Chartiers Valley blends a little green into color scheme
The Chartiers Valley School District is looking at ways to not just go green, but to improve sustainability.
The district last year participated in a Green Building Academy, a series of workshops based on how schools operate and how they can incorporate the environment and sustainability into lessons.
The school board on Tuesday heard from independently contracted expert Bob Kobet, on how the district can focus more on sustainability.
An architect previously was hired to review the buildings, and identify and prioritize issues in terms of renovation and replacement, said Superintendent Brian White.
“That was presented last spring, and we invited Bob to listen in and take the architect's report and review it,” White said.
Kobet is the chief executive officer of the Kobet Collaborative, a Pittsburgh company that is the parent of Sustainaissance International and the International Eco-Friends Network, companies that focus on green initiatives and sustainability.
“His perspective gives us thoughts to ponder when we consider the architecture report from last year,” White said. “They're not necessarily something we would have considered otherwise.”
Kobet's report focused on facilities, curriculum and community.
In terms of facilities, Kobet suggested the district use renewable and advanced power systems and geothermal space conditioning, and build energy management systems. Chartiers Valley also could expand its use of green cleaning and green building maintenance practices, he said.
In terms of curriculum, Kobet said, it's about “getting kids outside and getting them engaged.” He suggested incorporating rain gardens and alternative landscapes onto school grounds, and using them in lesson plans — such as basing math problems on rain-barrel measurements.
“You don't need a STEM (science, technology, engineering, mathematics) lab. You need a building that can teach STEM,” he said.
He also suggested supporting student sustainability advocacy groups that can volunteer for community activities.
Another activity, he said, is the Young Masters Programme, which allows students working with sustainability to connect via cyberspace with students doing the same in other countries.
Chartiers Valley High School students “can be talking to kids in Spain about what they're growing in their garden,” he said. “There are benefits to understanding other cultures. The Green Schools Movement is global, and it's not going away.”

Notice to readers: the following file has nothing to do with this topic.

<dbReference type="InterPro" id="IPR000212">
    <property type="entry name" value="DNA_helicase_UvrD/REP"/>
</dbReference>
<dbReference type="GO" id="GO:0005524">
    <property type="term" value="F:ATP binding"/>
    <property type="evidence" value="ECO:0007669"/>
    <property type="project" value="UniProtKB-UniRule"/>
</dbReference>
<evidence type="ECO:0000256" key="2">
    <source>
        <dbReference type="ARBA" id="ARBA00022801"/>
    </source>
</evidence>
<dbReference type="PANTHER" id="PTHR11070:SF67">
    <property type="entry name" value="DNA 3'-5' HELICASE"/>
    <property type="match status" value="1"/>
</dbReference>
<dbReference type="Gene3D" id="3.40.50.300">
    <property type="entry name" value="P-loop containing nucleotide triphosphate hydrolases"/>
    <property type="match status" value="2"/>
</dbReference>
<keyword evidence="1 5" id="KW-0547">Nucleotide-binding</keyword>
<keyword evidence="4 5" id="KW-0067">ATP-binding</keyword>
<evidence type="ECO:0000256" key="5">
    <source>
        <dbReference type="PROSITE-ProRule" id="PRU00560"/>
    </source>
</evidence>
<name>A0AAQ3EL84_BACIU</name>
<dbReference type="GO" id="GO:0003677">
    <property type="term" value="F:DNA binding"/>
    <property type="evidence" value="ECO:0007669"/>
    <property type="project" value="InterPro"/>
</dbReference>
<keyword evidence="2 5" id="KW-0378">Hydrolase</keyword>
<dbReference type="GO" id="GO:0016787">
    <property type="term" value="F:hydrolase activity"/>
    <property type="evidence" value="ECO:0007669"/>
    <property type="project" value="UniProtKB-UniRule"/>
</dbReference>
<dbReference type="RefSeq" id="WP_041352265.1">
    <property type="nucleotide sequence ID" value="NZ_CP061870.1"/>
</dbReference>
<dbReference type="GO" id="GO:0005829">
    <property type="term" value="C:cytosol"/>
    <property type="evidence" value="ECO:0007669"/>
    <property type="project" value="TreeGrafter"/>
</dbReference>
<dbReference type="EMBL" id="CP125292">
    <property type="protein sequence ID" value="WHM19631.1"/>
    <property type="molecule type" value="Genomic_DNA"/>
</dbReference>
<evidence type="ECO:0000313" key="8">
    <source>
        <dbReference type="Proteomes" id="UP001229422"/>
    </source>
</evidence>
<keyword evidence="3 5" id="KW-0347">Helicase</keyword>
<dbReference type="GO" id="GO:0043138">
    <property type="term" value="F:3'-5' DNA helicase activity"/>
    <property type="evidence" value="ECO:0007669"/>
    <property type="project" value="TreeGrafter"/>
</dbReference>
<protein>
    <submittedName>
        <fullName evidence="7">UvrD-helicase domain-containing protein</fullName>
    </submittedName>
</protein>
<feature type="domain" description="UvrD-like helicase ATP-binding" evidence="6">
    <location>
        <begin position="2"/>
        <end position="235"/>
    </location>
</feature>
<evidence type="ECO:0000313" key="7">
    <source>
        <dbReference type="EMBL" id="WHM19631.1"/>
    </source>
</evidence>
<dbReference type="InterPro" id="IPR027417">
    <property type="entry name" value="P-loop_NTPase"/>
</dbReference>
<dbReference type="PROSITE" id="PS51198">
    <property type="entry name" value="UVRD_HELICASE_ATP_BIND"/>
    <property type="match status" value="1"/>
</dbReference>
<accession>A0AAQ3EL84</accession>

Megan Guza is a staff writer for Trib Total Media. She can be reached at 412-388-5810 or firstname.lastname@example.org.
Add Megan Guza to your Google+ circles.
Show commenting policy
TribLive commenting policy
You are solely responsible for your comments and by using TribLive.com you agree to our Terms of Service.
We moderate comments. Our goal is to provide substantive commentary for a general readership. By screening submissions, we provide a space where readers can share intelligent and informed commentary that enhances the quality of our news and information.
While most comments will be posted if they are on-topic and not abusive, moderating decisions are subjective. We will make them as carefully and consistently as we can. Because of the volume of reader comments, we cannot review individual moderation decisions with readers.
We value thoughtful comments representing a range of views that make their point quickly and politely. We make an effort to protect discussions from repeated comments either by the same reader or different readers.
We follow the same standards for taste as the daily newspaper. A few things we won't tolerate: personal attacks, obscenity, vulgarity, profanity (including expletives and letters followed by dashes), commercial promotion, impersonations, incoherence, proselytizing and SHOUTING. Don't include URLs to Web sites.
We do not edit comments. They are either approved or deleted. We reserve the right to edit a comment that is quoted or excerpted in an article. In this case, we may fix spelling and punctuation.
We welcome strong opinions and criticism of our work, but we don't want comments to become bogged down with discussions of our policies and we will moderate accordingly.
We appreciate it when readers and people quoted in articles or blog posts point out errors of fact or emphasis and will investigate all assertions. But these suggestions should be sent via e-mail. To avoid distracting other readers, we won't publish comments that suggest a correction. Instead, corrections will be made in a blog post or in an article.
- New pastor appointed at Holy Trinity Ukrainian church in Carnegie
- New Scott pool estimated to cost $3 million
- Chartiers Valley officials want to slow down traffic on Thoms Run
- Western Pa. school districts address e-cigarettes
- Carnegie horseshoe club to host outdoor competition
- Heidelberg police dog sidelined with illness
- Westwood family celebrates birth of first child